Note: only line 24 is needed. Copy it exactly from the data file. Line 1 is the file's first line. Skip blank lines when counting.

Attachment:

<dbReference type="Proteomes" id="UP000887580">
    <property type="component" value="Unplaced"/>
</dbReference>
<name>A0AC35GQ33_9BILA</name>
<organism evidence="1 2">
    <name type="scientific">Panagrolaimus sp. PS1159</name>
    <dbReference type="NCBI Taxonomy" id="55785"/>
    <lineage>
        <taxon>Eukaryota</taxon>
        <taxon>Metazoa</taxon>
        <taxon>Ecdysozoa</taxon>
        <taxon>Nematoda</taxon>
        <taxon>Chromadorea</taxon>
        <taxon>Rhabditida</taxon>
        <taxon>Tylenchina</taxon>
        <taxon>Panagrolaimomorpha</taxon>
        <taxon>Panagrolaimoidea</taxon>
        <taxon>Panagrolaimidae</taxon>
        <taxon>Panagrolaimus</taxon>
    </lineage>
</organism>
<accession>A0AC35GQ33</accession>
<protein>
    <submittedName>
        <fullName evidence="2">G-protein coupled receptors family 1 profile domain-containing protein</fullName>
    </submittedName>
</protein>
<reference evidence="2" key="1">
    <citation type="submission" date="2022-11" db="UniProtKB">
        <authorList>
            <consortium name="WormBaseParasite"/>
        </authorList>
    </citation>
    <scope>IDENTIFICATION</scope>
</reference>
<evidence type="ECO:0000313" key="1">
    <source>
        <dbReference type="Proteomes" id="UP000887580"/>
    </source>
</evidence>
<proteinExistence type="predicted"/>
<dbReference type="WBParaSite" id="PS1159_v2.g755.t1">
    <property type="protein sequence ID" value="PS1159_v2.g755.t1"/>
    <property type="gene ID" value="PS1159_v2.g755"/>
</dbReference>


    <submittedName>